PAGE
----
Book club

When I’m not trying to be a reasonable runner, or trying to make my employers believe that I’m a worthwhile use of a salary, I like to read books. There comes a time in any runner’s life (I think) that it seems like just putting on those running shoes one more time, let alone stepping out the door to use them, is a chore of difficulty beyond words. In these dark, dark times, it helps me to read (or reread) a few books about, or at least peripherally related to, running. These are a few great ones I’ve found; if you’ve got others, I’d love to hear them.

The Perfect Mile, by Neil Bascomb:

This is an outstanding book by a powerful journalistic writer. Neil Bascomb has an eclectic list of non-fiction titles to his credit; this story is not only the only one about running, but the one with local interest. The story follows Wes Santee of the USA, John Landy of Australia, and (not least) Roger Bannister of England through the early 50s in their individual quest to break the 4-minute mile, and culminates with Bannister and Landy’s legendary mile race at the 1954 Empire Games in Vancouver. A great read, and a little window into the end of the golden age of amateur sport.

Once a Runner, by John L. Parker

I was introduced to this book by a friend at World Mountain Running Championships in 2009, and read it twice through a travelling/running trip in Europe. A novel that weaves together the drive of an elite runner and the questionable politics of the American Deep South in the 70s, the literary merit of this book is questionable but it is both entertaining and a great look into the mind of a top miler. (Maybe best to stay away from the sequel, “Again to Carthage”.)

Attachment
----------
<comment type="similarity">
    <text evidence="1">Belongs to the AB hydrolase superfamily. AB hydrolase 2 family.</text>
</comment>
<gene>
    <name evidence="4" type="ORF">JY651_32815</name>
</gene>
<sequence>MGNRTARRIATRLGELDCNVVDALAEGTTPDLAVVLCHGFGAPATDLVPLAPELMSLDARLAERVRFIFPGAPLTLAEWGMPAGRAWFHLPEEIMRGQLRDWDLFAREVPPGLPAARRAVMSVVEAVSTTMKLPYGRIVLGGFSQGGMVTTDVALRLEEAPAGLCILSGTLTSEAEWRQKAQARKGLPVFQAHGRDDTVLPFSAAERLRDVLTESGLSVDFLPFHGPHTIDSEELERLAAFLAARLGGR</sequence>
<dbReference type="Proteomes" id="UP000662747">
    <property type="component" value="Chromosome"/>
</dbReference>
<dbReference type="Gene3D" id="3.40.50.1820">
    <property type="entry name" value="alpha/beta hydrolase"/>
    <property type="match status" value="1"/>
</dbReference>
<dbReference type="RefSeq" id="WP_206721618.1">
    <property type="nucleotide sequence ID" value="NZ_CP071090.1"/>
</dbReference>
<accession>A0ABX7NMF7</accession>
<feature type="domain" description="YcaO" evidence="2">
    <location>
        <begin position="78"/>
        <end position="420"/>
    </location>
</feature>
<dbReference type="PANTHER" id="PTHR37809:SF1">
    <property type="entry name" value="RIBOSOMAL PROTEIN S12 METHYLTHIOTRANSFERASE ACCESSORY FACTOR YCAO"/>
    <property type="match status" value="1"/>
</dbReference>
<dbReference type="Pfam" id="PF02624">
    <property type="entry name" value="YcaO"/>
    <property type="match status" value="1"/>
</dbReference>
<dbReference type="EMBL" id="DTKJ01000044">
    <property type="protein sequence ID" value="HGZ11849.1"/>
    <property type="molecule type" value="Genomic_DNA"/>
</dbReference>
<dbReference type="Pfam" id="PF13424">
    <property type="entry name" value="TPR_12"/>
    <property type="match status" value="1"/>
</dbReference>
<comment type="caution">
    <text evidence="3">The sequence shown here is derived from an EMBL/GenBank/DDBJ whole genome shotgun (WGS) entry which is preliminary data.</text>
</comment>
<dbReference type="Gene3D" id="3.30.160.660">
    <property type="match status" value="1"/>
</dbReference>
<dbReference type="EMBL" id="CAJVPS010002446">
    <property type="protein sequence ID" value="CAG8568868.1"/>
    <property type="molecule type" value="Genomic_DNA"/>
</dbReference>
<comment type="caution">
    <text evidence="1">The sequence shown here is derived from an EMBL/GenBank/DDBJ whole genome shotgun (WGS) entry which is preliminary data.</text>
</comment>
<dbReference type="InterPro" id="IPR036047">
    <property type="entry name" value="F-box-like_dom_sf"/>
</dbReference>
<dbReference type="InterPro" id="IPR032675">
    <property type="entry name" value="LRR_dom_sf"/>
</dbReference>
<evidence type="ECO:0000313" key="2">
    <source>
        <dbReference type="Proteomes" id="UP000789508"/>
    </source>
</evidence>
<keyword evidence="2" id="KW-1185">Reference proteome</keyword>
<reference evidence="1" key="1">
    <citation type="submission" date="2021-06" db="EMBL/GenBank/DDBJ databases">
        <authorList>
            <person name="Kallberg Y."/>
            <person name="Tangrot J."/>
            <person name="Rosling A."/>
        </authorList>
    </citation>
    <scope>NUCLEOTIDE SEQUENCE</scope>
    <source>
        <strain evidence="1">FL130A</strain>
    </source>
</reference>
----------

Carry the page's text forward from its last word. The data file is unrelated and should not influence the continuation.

The Long Run, by Leo Furey

This is my dark horse Can-Lit pick. It sat in my apartment for years, the property of my brother, before I picked it up to read it, assured it had nothing to do with running. I found this untrue. The story centers on a group of boys in a St. John’s orphanage, living bleak lives ruled by draconian priests, who begin to train – in secret and at night – for the annual St. John’s marathon. A different perspective on the freedom running can give, this book is worth the read.

Good luck to any running in the Sun Run this weekend.

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